Pope Francis begins a peace mission to the Middle East with Egypt visit
Pope Francis’ two-day visit to Egypt on April 28-29 will be a significant interreligious and ecumenical event as well as a pastoral one: interreligious, as it aims to foster joint Christian-Muslim efforts for peace and the rejection of the use of the name of God to support violence and terrorism; ecumenical because it seeks to further deepen the growing friendship between the Catholic and Coptic churches; and pastoral, since it hopes to bring consolation and encouragement to the country’s tiny, hard-pressed Catholic community.
He will arrive in a country under a state of emergency declared by President Abdel Fattah el-Sisi following terrorist attacks—claimed by ISIS—on the Coptic churches of Tanta and Alexandria on Palm Sunday that killed 44 believers and injured over 100. The Egyptian leader then ordered the army to maintain security in the cities and to protect places of worship.
Despite major security concerns, Egyptian authorities acceded to Francis’ wish to travel in a normal car, not a bulletproof one, during his sojourn in Cairo. The visit will be broadcast on national television and will be covered by some 1,000 journalists from many countries and 70 that accompany Francis on the plane from Rome.
Francis will deliver the first of five scheduled talks at a World Peace Conference hosted by Al-Azhar University, two-hours after arriving in Cairo. Shortly afterwards, he will address Egyptian authorities and the diplomatic corps.
“Peace be with you” was the message of the Risen Jesus to his disciples on the first Easter, and it is the message Francis will bring to the Muslim and Christian communities in Egypt.
There is much interest in how Francis will frame his peace message at the conference, particularly in relation to the ongoing terrorism that claims to find its justification in the Quran and what ways he will suggest for Christian and Muslim religious leaders to combat terrorism and work together for peace in Egypt and the Middle East.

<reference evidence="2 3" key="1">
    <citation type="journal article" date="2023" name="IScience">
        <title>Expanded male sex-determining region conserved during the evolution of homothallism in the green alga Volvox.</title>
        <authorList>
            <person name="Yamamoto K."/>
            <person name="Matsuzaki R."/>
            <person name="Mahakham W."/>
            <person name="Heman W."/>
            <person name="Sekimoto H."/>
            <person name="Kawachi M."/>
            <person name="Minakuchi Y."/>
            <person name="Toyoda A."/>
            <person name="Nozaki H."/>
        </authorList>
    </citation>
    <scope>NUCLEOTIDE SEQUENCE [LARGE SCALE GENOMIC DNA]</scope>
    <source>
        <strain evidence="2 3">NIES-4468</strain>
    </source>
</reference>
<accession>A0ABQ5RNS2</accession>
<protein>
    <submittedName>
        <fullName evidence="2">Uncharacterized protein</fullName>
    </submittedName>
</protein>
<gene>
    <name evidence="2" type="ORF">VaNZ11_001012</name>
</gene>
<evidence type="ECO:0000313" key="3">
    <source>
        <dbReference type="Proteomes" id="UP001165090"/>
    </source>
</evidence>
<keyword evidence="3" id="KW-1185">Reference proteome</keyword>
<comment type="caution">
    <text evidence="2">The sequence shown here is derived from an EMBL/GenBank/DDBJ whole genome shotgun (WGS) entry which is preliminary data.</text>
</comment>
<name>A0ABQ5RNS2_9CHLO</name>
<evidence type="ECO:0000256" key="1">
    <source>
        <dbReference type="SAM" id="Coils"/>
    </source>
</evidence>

Some observers fear his visit will be read as support for Mr. Sisi and his administration. Human rights advocates want Francis to affirm the importance of human rights in his talk to the Egypt authorities and raise the question of abuses by his government.
In this context, a senior diplomat with many years’ experience in Egypt, who requested anonymity because of his position, told America that it should be remembered that “el-Sisi has shown more respect for Christians than Morsi or Mubarak. [Mr. Sisi has] said that they should be considered as full citizens. He has attended in person the Christmas celebration at the Coptic Orthodox Cathedral in Cairo. He went to visit the pope of Rome in 2014 and invited him to come to Egypt. The Christians appreciate all this.”
At the same time, the diplomat acknowledged that a “difficult” situation has been created by the treatment of former Egyptian President Mohamed Morsi by the armed forces (headed at the time by Mr. Sisi) in July 2013, following mass protests against the increasing extremism of his leadership. “The Muslim Brothers have not forgiven this, and so have not rallied to help Egypt in any way. They have been against the present regime from the beginning, and this has helped to create a climate of violence, mostly directed against the police and government forces and institutions but also against Christians (whom they see as supporting el-Sisi),” he said.This is the tinderbox situation Pope Francis will step into at 2 p.m. (local time) on Friday when he arrives at Cairo International Airport on his 18th foreign visit.